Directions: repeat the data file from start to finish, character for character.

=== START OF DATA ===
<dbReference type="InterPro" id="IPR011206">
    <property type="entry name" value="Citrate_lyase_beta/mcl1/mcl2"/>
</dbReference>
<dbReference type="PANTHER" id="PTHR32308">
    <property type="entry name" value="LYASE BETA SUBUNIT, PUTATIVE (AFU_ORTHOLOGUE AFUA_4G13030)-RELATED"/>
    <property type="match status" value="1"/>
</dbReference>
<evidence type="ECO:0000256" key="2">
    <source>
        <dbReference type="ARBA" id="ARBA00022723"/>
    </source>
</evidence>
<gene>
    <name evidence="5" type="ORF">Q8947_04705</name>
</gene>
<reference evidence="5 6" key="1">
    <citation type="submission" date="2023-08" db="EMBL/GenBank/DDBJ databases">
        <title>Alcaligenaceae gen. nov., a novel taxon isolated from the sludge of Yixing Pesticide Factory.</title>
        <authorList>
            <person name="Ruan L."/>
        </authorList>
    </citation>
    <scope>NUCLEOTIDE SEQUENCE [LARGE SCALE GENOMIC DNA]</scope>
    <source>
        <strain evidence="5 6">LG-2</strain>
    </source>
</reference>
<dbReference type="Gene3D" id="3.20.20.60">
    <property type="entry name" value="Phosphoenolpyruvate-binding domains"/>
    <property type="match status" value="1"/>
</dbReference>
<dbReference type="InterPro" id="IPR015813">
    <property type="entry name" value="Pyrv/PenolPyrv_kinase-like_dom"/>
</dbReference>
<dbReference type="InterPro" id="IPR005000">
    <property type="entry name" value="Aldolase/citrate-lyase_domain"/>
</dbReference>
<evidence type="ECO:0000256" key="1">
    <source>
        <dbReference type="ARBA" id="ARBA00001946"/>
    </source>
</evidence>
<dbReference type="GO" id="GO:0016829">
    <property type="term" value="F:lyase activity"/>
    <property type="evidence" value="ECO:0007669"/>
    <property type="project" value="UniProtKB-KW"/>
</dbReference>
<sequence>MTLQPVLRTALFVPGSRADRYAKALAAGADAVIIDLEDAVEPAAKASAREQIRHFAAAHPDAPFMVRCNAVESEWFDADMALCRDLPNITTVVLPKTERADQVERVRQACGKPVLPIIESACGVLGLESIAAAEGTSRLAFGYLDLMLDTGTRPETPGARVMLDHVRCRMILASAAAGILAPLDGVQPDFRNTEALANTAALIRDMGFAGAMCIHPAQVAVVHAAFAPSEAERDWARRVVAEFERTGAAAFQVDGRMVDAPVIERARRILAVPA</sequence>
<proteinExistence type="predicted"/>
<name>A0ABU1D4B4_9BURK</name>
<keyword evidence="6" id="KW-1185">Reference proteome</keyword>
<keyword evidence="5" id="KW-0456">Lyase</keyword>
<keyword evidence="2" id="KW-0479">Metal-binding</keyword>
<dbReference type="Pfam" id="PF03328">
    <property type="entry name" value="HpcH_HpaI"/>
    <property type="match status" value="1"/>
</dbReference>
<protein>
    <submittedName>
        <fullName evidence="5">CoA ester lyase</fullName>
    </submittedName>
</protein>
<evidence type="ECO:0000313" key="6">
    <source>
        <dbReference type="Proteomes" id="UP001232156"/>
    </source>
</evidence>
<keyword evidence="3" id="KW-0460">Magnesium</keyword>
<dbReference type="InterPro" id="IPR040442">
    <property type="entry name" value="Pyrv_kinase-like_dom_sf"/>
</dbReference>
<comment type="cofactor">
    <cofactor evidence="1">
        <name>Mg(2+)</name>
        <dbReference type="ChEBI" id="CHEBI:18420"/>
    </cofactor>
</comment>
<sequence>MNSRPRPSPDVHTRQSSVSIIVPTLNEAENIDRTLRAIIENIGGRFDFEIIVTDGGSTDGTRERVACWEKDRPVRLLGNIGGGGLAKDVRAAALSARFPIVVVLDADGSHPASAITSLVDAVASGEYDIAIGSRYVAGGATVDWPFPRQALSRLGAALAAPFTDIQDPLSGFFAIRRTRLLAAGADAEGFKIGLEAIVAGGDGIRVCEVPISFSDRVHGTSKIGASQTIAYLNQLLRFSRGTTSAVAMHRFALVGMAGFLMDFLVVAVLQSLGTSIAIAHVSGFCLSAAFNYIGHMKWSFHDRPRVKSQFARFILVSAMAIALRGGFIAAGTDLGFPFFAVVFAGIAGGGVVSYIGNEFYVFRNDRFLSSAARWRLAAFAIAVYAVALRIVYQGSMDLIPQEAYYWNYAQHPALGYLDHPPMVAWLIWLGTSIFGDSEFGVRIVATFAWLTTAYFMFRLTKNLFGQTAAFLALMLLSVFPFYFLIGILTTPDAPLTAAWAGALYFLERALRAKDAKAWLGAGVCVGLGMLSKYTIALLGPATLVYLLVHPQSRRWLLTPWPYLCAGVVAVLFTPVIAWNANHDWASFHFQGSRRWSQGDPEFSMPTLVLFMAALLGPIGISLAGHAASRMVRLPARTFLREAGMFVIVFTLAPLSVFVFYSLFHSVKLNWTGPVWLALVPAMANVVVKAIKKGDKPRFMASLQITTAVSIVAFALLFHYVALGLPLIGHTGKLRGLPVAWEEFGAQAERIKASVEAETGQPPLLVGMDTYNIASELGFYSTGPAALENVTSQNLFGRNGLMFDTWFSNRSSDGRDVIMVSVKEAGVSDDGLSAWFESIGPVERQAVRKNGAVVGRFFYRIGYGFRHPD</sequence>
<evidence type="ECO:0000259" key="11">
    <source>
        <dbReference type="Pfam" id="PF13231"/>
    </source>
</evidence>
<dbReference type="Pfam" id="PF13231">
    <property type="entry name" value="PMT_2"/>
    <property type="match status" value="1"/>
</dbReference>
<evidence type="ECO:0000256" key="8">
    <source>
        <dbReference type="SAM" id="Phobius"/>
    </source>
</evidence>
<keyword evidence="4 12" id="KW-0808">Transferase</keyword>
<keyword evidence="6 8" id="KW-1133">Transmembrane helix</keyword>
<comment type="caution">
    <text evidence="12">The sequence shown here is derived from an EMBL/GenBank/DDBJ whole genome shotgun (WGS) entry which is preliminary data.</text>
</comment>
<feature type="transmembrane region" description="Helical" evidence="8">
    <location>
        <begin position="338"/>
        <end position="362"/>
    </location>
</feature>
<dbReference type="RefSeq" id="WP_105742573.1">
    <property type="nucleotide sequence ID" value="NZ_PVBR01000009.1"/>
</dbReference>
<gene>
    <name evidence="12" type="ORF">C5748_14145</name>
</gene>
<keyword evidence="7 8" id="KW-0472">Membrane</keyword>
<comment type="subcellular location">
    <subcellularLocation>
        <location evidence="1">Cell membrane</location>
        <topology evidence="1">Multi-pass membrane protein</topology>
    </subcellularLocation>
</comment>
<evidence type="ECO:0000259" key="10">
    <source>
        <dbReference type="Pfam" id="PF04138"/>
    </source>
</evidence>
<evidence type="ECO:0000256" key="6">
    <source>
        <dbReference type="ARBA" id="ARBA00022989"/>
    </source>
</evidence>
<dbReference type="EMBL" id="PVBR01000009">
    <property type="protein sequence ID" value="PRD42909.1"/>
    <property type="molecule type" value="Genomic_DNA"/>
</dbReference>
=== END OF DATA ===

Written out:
<dbReference type="InterPro" id="IPR011206">
    <property type="entry name" value="Citrate_lyase_beta/mcl1/mcl2"/>
</dbReference>
<dbReference type="PANTHER" id="PTHR32308">
    <property type="entry name" value="LYASE BETA SUBUNIT, PUTATIVE (AFU_ORTHOLOGUE AFUA_4G13030)-RELATED"/>
    <property type="match status" value="1"/>
</dbReference>
<evidence type="ECO:0000256" key="2">
    <source>
        <dbReference type="ARBA" id="ARBA00022723"/>
    </source>
</evidence>
<gene>
    <name evidence="5" type="ORF">Q8947_04705</name>
</gene>
<reference evidence="5 6" key="1">
    <citation type="submission" date="2023-08" db="EMBL/GenBank/DDBJ databases">
        <title>Alcaligenaceae gen. nov., a novel taxon isolated from the sludge of Yixing Pesticide Factory.</title>
        <authorList>
            <person name="Ruan L."/>
        </authorList>
    </citation>
    <scope>NUCLEOTIDE SEQUENCE [LARGE SCALE GENOMIC DNA]</scope>
    <source>
        <strain evidence="5 6">LG-2</strain>
    </source>
</reference>
<dbReference type="Gene3D" id="3.20.20.60">
    <property type="entry name" value="Phosphoenolpyruvate-binding domains"/>
    <property type="match status" value="1"/>
</dbReference>
<dbReference type="InterPro" id="IPR015813">
    <property type="entry name" value="Pyrv/PenolPyrv_kinase-like_dom"/>
</dbReference>
<dbReference type="InterPro" id="IPR005000">
    <property type="entry name" value="Aldolase/citrate-lyase_domain"/>
</dbReference>
<evidence type="ECO:0000256" key="1">
    <source>
        <dbReference type="ARBA" id="ARBA00001946"/>
    </source>
</evidence>
<dbReference type="GO" id="GO:0016829">
    <property type="term" value="F:lyase activity"/>
    <property type="evidence" value="ECO:0007669"/>
    <property type="project" value="UniProtKB-KW"/>
</dbReference>
<sequence>MTLQPVLRTALFVPGSRADRYAKALAAGADAVIIDLEDAVEPAAKASAREQIRHFAAAHPDAPFMVRCNAVESEWFDADMALCRDLPNITTVVLPKTERADQVERVRQACGKPVLPIIESACGVLGLESIAAAEGTSRLAFGYLDLMLDTGTRPETPGARVMLDHVRCRMILASAAAGILAPLDGVQPDFRNTEALANTAALIRDMGFAGAMCIHPAQVAVVHAAFAPSEAERDWARRVVAEFERTGAAAFQVDGRMVDAPVIERARRILAVPA</sequence>
<proteinExistence type="predicted"/>
<name>A0ABU1D4B4_9BURK</name>
<keyword evidence="6" id="KW-1185">Reference proteome</keyword>
<keyword evidence="5" id="KW-0456">Lyase</keyword>
<keyword evidence="2" id="KW-0479">Metal-binding</keyword>
<dbReference type="Pfam" id="PF03328">
    <property type="entry name" value="HpcH_HpaI"/>
    <property type="match status" value="1"/>
</dbReference>
<protein>
    <submittedName>
        <fullName evidence="5">CoA ester lyase</fullName>
    </submittedName>
</protein>
<evidence type="ECO:0000313" key="6">
    <source>
        <dbReference type="Proteomes" id="UP001232156"/>
    </source>
</evidence>
<keyword evidence="3" id="KW-0460">Magnesium</keyword>
<dbReference type="InterPro" id="IPR040442">
    <property type="entry name" value="Pyrv_kinase-like_dom_sf"/>
</dbReference>
<comment type="cofactor">
    <cofactor evidence="1">
        <name>Mg(2+)</name>
        <dbReference type="ChEBI" id="CHEBI:18420"/>
    </cofactor>
</comment>
<sequence>MNSRPRPSPDVHTRQSSVSIIVPTLNEAENIDRTLRAIIENIGGRFDFEIIVTDGGSTDGTRERVACWEKDRPVRLLGNIGGGGLAKDVRAAALSARFPIVVVLDADGSHPASAITSLVDAVASGEYDIAIGSRYVAGGATVDWPFPRQALSRLGAALAAPFTDIQDPLSGFFAIRRTRLLAAGADAEGFKIGLEAIVAGGDGIRVCEVPISFSDRVHGTSKIGASQTIAYLNQLLRFSRGTTSAVAMHRFALVGMAGFLMDFLVVAVLQSLGTSIAIAHVSGFCLSAAFNYIGHMKWSFHDRPRVKSQFARFILVSAMAIALRGGFIAAGTDLGFPFFAVVFAGIAGGGVVSYIGNEFYVFRNDRFLSSAARWRLAAFAIAVYAVALRIVYQGSMDLIPQEAYYWNYAQHPALGYLDHPPMVAWLIWLGTSIFGDSEFGVRIVATFAWLTTAYFMFRLTKNLFGQTAAFLALMLLSVFPFYFLIGILTTPDAPLTAAWAGALYFLERALRAKDAKAWLGAGVCVGLGMLSKYTIALLGPATLVYLLVHPQSRRWLLTPWPYLCAGVVAVLFTPVIAWNANHDWASFHFQGSRRWSQGDPEFSMPTLVLFMAALLGPIGISLAGHAASRMVRLPARTFLREAGMFVIVFTLAPLSVFVFYSLFHSVKLNWTGPVWLALVPAMANVVVKAIKKGDKPRFMASLQITTAVSIVAFALLFHYVALGLPLIGHTGKLRGLPVAWEEFGAQAERIKASVEAETGQPPLLVGMDTYNIASELGFYSTGPAALENVTSQNLFGRNGLMFDTWFSNRSSDGRDVIMVSVKEAGVSDDGLSAWFESIGPVERQAVRKNGAVVGRFFYRIGYGFRHPD</sequence>
<evidence type="ECO:0000259" key="11">
    <source>
        <dbReference type="Pfam" id="PF13231"/>
    </source>
</evidence>
<dbReference type="Pfam" id="PF13231">
    <property type="entry name" value="PMT_2"/>
    <property type="match status" value="1"/>
</dbReference>
<evidence type="ECO:0000256" key="8">
    <source>
        <dbReference type="SAM" id="Phobius"/>
    </source>
</evidence>
<keyword evidence="4 12" id="KW-0808">Transferase</keyword>
<keyword evidence="6 8" id="KW-1133">Transmembrane helix</keyword>
<comment type="caution">
    <text evidence="12">The sequence shown here is derived from an EMBL/GenBank/DDBJ whole genome shotgun (WGS) entry which is preliminary data.</text>
</comment>
<feature type="transmembrane region" description="Helical" evidence="8">
    <location>
        <begin position="338"/>
        <end position="362"/>
    </location>
</feature>
<dbReference type="RefSeq" id="WP_105742573.1">
    <property type="nucleotide sequence ID" value="NZ_PVBR01000009.1"/>
</dbReference>
<gene>
    <name evidence="12" type="ORF">C5748_14145</name>
</gene>
<keyword evidence="7 8" id="KW-0472">Membrane</keyword>
<comment type="subcellular location">
    <subcellularLocation>
        <location evidence="1">Cell membrane</location>
        <topology evidence="1">Multi-pass membrane protein</topology>
    </subcellularLocation>
</comment>
<evidence type="ECO:0000259" key="10">
    <source>
        <dbReference type="Pfam" id="PF04138"/>
    </source>
</evidence>
<evidence type="ECO:0000256" key="6">
    <source>
        <dbReference type="ARBA" id="ARBA00022989"/>
    </source>
</evidence>
<dbReference type="EMBL" id="PVBR01000009">
    <property type="protein sequence ID" value="PRD42909.1"/>
    <property type="molecule type" value="Genomic_DNA"/>
</dbReference>